Aluminium cans

Aluminium can recycling could hit 85% by 2020

An aluminium can recycling rate of 85% could be achieved by 2020 using the existing system, according to a report from aluminium packaging recycling organisation Alupro.

The deadline – which has been used as a landmark date in many environmental initiatives for the past decade or more – is now just two years away, but the organisation believes an 85% recycling rate is a realistic level for the end of this decade, rising further to hit 90% by 2030.

Recycling aluminium has numerous benefits – ranging from repeated use of finite natural resources such as the aluminium ore, to significant reductions in the amount of energy required to process recycled aluminium, compared with producing virgin metal.

As of 2017, 72% of aluminium cans were recycled – up from 70% in the previous year – helping to support an overall recycling rate of 51% for aluminium packaging materials in general.

Where is aluminium packaging recycled?

Alupro’s report found that over 90% of the UK’s aluminium packaging collected for recycling is processed within Europe, a sign of adequate recycling facilities within the UK and its continental neighbours.

But it adds that “there is more than enough capacity to recycle all the aluminium packaging sold in the UK. It not only makes good environmental sense; it makes good commercial sense too”.

In 2017 the total amount of aluminium packaging that was recycled from UK sources stood at an approximate 94,000 tonnes, with significant economic value.

While aluminium amounts to less than 1% of household waste, it is worth about a quarter of the income generated by local councils from selling recyclable materials – and in 2017 alone this meant recyclable aluminium packaging waste was worth around £75 million for local authorities.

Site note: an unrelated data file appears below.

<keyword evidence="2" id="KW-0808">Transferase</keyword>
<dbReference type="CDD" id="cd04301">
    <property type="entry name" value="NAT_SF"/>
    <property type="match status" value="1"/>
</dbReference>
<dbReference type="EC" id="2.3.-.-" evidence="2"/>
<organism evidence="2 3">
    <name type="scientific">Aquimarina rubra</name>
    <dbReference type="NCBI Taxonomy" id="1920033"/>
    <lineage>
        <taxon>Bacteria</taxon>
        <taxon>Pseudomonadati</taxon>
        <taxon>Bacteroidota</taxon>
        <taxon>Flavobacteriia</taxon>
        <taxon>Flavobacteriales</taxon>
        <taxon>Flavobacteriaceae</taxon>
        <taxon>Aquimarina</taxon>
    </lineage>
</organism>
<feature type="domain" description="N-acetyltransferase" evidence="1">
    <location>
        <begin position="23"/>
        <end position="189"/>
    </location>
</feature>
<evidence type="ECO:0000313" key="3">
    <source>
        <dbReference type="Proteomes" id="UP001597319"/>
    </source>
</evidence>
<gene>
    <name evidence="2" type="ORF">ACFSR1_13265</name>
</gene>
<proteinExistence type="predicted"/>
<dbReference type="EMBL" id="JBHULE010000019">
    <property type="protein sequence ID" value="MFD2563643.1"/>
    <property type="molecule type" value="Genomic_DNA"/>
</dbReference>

How can we recycle more aluminium?

The report outlines several measures that could help to boost aluminium packaging recycling rates even further during the next two years and the decade that follows:

  • Communications to ensure that everybody is aware of the good reasons to recycle aluminium wherever possible.
  • Consistency so that aluminium products like foil and aerosol cans are included within local authority household kerbside collections.
  • On-the-go infrastructure to reduce littering and increase recovery of recyclable aluminium waste.
  • Separation technology so aluminium can be recycled even from products where it has been combined with other materials.
  • Responsibility reforms that alter the obligations of packaging manufacturers when it comes to recovering and recycling used materials.

It adds that accurately measuring the impact of any such efforts relies on comprehensive reporting of waste and recycling data, so that a true picture can be built up of how processors and exporters are contributing to aluminium recycling in the UK.

One final source of recycled aluminium is the ash left in the bottom of waste incinerators, from which the metal can be recovered – giving the essential final boost to the overall recovery rate.

The report says: “Recycling an average 90% of the aluminium packaging sold in the UK isn’t an ambition; it is a reality, even today. As well as collecting used aluminium packaging at kerbside, in 2017 more than 80 local authorities sent their residual household waste for incineration.

“It is estimated that these local authorities will already be achieving an overall recycling rate for aluminium packaging in excess of 90%.”